Projects aimed at helping people into work should be subjected to "robust, independent evaluation", a committee of MSPs has told the Scottish Government.
Members of Holyrood's Finance Committee said they were "concerned about the lack of evaluation of current Scottish Government skills and employment initiatives".
The MSPs also urged ministers to consider if the number of training and employment programmes should be reduced, with the remaining schemes having "greater flexibility and efficiency".
They suggested that businesses should be involved in the design of employability projects from the start, to help ensure they meet the needs of the private sector.
In the wake of rising unemployment figures, the committee has been looking at the issue of improving employability.
Figures showed that in July to September this year an estimated 218,000 people were unemployed, compared with just 128,000 during the same period in 2008.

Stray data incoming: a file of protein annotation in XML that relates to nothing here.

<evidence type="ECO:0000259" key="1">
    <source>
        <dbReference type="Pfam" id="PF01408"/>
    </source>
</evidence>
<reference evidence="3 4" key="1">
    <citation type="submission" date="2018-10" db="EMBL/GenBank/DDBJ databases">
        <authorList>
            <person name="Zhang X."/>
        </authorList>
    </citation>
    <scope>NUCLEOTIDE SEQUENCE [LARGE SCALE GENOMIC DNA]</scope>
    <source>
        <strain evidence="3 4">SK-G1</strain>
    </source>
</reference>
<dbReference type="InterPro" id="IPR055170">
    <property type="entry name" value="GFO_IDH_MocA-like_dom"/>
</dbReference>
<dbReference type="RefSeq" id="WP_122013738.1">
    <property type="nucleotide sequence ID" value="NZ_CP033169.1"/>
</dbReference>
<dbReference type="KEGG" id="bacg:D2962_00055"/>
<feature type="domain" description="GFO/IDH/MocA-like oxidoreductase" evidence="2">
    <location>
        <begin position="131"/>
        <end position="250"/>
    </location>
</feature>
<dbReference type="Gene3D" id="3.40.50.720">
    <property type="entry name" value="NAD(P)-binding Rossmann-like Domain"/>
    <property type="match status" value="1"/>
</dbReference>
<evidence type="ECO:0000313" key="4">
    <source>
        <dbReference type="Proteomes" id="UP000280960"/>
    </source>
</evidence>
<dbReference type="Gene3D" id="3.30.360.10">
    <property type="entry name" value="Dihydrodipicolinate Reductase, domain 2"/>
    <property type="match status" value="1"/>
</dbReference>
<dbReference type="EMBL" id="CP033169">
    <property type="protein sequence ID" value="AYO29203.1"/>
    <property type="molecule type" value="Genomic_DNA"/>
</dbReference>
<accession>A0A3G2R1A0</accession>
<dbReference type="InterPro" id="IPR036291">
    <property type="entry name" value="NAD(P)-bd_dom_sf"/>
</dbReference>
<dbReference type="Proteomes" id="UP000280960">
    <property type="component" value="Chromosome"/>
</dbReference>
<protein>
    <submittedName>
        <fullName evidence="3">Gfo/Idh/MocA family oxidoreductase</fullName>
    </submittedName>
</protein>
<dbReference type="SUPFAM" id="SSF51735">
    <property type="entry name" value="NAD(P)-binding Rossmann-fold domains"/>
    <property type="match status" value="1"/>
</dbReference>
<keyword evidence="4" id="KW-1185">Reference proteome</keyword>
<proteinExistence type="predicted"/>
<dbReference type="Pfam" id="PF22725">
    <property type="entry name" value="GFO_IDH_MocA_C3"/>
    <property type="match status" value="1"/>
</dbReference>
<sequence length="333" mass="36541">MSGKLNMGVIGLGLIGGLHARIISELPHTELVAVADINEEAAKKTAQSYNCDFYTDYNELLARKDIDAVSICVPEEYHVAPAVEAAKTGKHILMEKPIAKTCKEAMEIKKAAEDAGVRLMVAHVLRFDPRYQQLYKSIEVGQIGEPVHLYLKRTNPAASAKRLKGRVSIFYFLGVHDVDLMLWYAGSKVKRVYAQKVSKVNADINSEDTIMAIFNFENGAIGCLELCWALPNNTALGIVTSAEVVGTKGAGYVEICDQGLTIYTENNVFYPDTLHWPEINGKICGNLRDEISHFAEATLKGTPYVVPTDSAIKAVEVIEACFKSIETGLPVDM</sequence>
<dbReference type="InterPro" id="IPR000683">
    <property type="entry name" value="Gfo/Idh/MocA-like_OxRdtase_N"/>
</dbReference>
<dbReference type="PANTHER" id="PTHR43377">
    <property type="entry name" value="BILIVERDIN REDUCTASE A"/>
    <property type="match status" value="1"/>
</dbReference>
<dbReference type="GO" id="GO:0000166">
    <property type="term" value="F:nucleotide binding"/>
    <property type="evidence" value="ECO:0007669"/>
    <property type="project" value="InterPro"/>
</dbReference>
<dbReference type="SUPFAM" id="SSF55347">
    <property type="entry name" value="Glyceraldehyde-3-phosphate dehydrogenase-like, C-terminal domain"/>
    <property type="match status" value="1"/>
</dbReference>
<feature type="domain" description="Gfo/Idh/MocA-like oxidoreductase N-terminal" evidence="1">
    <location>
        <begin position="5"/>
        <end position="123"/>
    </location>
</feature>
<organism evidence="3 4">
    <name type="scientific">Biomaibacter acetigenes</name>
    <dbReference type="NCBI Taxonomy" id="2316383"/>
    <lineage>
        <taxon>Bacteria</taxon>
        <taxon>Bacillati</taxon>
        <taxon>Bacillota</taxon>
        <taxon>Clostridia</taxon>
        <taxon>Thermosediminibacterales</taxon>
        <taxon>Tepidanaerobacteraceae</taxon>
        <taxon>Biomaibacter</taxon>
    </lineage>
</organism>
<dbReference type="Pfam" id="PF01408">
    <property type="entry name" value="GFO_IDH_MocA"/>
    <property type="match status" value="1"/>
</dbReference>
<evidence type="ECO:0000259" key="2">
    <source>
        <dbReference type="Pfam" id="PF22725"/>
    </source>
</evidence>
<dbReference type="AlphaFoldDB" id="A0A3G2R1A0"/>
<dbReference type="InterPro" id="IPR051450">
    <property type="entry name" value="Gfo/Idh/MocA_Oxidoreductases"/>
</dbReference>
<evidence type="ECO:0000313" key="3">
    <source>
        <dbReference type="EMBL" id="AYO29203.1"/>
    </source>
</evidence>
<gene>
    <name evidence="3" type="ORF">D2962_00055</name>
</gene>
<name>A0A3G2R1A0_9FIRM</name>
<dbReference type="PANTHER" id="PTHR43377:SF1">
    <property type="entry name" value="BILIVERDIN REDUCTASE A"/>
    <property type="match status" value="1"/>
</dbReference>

The figures also indicated 101,000 16 to 24-year-olds were out of work, up from 56,000 in July to September 2008.
The MSPs' report also highlighted the cost of youngsters who are not in education, employment or training (Neet) to the economy, with previous research stating that "on an annual basis, the public spending implications of Neets in Scotland could potentially be of the order of £1 billion".
The committee found there were a "significant number of different initiatives, programmes and strategies" in Scotland aimed at helping people into work.
But they urged the Government to "consider whether a fewer number of programmes encompassing greater flexibility and efficiency might be the way forward".